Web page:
First, here’s the quick definition: the beta of a stock is a measure of how volatile its price is compared with the volatility of the average stock in the broader market.
This matters to you, the investor. We’ll get there. Don’t worry.
Volatility is the variance in price from the mean. So if a stock trades at $100 a share and then the next day it trades at $95 and then the next day it trades at $105, it’s swinging by 5% in a short time period. That’s pretty volatile. A range of $99 to $101 is less volatile. If another stock trades at $100 and then the next day, it trades at $90 and then the next day it trades at $110, that’s a really high beta stock. It’s more volatile than the broader market is.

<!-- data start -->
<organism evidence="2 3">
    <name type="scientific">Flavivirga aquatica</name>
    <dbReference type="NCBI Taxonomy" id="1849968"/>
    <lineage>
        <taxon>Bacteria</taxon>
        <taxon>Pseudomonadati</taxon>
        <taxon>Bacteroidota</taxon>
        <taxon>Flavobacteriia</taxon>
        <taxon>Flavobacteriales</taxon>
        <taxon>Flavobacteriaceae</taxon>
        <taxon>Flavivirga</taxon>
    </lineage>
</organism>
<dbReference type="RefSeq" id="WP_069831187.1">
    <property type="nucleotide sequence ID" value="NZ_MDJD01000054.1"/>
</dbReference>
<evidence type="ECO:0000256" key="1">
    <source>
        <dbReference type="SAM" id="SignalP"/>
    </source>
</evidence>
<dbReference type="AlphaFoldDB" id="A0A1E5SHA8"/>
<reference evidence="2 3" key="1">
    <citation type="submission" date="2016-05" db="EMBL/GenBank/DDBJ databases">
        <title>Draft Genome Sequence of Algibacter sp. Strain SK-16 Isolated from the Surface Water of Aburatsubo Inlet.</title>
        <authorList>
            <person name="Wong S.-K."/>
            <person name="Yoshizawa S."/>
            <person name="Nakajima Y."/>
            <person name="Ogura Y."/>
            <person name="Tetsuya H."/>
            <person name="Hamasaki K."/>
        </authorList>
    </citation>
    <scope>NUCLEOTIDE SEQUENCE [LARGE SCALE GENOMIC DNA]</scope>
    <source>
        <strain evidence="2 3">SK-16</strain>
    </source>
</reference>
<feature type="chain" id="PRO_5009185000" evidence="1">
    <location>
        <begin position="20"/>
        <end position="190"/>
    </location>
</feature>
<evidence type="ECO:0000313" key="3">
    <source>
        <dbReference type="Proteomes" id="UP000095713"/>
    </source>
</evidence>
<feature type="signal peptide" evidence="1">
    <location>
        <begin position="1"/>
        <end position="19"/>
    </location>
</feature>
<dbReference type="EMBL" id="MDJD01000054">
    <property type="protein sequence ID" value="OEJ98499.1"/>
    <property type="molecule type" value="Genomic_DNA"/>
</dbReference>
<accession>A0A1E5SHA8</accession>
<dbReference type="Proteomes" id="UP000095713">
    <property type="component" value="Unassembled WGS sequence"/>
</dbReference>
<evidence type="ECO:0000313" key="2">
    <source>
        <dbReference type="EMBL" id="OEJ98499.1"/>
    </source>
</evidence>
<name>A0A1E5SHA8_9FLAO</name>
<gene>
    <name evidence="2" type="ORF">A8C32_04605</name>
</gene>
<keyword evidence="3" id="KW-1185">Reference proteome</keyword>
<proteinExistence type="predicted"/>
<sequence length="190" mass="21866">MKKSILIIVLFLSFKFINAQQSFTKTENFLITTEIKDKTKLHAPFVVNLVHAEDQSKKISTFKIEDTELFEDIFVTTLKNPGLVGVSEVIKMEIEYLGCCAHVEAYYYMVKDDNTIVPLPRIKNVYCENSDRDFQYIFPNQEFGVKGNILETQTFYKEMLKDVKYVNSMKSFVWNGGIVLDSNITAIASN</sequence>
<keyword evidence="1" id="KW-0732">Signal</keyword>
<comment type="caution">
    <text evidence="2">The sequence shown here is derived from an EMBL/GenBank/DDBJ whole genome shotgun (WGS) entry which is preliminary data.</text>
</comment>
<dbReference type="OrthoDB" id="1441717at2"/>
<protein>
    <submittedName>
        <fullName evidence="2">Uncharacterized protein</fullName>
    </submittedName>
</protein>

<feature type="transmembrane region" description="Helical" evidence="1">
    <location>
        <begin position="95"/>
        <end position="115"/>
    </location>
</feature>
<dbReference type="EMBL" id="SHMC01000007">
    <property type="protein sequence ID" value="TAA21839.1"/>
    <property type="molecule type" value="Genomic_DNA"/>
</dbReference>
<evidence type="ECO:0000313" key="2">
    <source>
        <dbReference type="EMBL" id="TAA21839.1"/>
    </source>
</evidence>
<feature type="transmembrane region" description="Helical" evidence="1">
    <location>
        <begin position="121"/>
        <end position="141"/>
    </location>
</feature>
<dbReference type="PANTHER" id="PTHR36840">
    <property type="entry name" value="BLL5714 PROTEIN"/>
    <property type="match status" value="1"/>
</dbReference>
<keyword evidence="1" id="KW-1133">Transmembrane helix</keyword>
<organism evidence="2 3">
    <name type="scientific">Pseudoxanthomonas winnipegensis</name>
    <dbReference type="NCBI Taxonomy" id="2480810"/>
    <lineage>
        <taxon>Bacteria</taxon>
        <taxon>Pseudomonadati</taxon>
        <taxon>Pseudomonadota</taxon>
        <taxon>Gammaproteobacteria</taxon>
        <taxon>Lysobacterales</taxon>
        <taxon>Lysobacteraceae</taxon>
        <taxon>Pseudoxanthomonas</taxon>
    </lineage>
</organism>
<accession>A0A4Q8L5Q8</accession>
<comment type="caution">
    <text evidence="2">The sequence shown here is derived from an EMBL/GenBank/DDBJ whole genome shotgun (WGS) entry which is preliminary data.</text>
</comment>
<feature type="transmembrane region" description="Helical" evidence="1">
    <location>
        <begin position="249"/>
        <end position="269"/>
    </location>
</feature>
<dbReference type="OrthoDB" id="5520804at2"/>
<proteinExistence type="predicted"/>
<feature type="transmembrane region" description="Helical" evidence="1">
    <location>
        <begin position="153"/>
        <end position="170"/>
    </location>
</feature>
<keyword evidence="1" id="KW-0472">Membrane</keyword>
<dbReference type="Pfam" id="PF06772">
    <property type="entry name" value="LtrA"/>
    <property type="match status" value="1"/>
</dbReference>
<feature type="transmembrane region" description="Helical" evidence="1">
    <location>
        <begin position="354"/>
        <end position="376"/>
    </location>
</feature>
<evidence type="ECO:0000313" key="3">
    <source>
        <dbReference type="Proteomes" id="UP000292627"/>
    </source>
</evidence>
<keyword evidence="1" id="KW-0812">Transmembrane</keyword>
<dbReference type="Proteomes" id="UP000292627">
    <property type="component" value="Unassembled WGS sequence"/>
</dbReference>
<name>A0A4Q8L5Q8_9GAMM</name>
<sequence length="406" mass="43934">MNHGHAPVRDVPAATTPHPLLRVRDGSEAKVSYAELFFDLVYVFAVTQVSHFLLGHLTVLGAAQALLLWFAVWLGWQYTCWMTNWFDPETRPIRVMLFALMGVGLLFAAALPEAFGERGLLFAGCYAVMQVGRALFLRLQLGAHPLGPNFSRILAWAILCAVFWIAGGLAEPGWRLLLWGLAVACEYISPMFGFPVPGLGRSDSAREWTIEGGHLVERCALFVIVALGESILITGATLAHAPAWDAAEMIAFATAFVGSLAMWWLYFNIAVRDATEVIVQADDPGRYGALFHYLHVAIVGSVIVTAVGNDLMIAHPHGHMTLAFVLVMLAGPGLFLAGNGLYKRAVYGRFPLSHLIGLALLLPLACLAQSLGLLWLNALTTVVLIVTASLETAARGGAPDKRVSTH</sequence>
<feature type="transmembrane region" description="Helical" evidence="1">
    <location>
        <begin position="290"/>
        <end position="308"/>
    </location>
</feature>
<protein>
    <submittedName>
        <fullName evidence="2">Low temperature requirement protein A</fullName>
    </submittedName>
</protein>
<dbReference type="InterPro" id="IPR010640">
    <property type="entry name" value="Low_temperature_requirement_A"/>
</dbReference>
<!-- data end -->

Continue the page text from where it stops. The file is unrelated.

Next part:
A stock with a beta of 1 has average volatility. A beta of less than 1 isn’t so volatile. A beta of more than 1 is volatile.
So when you saw the market fall 34% from its all-time high in March, as the Coronavirus pandemic struck, you may have noticed that some consumer staples stocks didn’t fall as hard as 34%...and then as the market rebounded by 25% from that point, some consumer staples rebounded by less than 25%.
Consumer staples usually have beta’s of less than 1 — they’re not so volatile. That’s because people always need their household and grocery essentials, so those companies’ revenue streams are far less threatened by the virus, although their revenues have less upside when things are looking up.
Now to see how to use this to your advantage in the market, watch the quick video above.
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